Group A: Brazil vs. Mexico
- June 17, 3 p.m. ET
- CBC TV, streaming online at cbc.ca/fifaworldcup
What’s at stake
Group A bragging rights and top spot are up for grabs, although Brazil has three goals in total compared to Mexico’s one going into this match.
Brazil and Mexico have played each other three times in previous World Cups, with Brazil winning all three matches without conceding a goal. Mexico wants to put a stop to that record.
By winning at home, Brazil continued the trend of hosts winning their respective opening matches. But, if anything, the pressure will ramp up as it gets deeper into the tournament.
Refereeing credibility took a knock in both earlier games — Brazil versus Croatia and Mexico against Cameroon — with disallowed goals by the bushel full.
- Brazil: Neymar. After getting booked with a yellow card, this young No. 10 scored two goals for the home side. Neymar’s star is getting brighter by the day.
- Mexico: Giovani Dos Santos. This Mexican forward had two goals disallowed against Cameroon. And he was instrumental in the goal that counted. He’s on fire.
What to watch for
If you’re a Brazilian fan, going down 1-0 to Croatia after 11 minutes — to an own goal, granted — was a surprisingly poor start. Look for The Samba Boys to be much tighter from the opening whistle.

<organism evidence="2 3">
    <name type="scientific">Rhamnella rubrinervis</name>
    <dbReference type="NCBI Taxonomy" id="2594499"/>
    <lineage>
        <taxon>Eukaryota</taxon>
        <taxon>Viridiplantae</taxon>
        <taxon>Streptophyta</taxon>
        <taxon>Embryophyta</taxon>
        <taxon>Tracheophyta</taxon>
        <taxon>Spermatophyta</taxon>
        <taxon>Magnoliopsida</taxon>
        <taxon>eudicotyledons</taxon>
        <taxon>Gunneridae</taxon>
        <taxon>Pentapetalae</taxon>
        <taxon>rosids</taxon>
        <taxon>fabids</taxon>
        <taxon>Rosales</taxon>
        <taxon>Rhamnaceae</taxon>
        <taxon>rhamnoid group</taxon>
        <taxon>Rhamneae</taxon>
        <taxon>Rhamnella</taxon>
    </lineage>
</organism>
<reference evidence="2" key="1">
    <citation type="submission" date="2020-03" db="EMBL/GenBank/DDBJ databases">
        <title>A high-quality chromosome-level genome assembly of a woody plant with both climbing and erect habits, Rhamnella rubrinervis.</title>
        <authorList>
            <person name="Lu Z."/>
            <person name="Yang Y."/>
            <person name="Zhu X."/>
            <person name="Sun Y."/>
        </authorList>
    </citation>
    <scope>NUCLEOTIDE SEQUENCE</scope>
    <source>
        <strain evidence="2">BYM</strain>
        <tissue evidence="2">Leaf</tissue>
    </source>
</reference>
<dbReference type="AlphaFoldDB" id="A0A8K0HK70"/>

They scored three, but only one goal counted. Look for Mexico to strike hard and fast against Brazil.
Both of these teams proved they can explode out of tight situations, with fluid passing and lightning strikes.
Goalkeepers will earn their caps and World Cup bonuses in this match. TFC’s own Julio Cesar will need another great match.
They said it
- “The only thing we want is that Neymar is happy playing ball. He’s a special player,” Brazil manager Luiz Scolari told reporters after his team’s win over Croatia.
- “We will go out to win the next game, we are more excited than ever. We will concentrate on what we have to do,” Miguel Herrara, manager of Mexico, told reporters in advance of the Brazil match.
The Big Number
58 — Brazil and Mexico both had 58 per cent possession in their respective opening matches.
Obligatory Fun Fact
Brazilians like things in twos. As Paul Carr of ESPN reports, Neymar’s double against Croatia means that Brazil has 32 two-goal games by an individual at the World Cup. No other country has more than 23 doubles.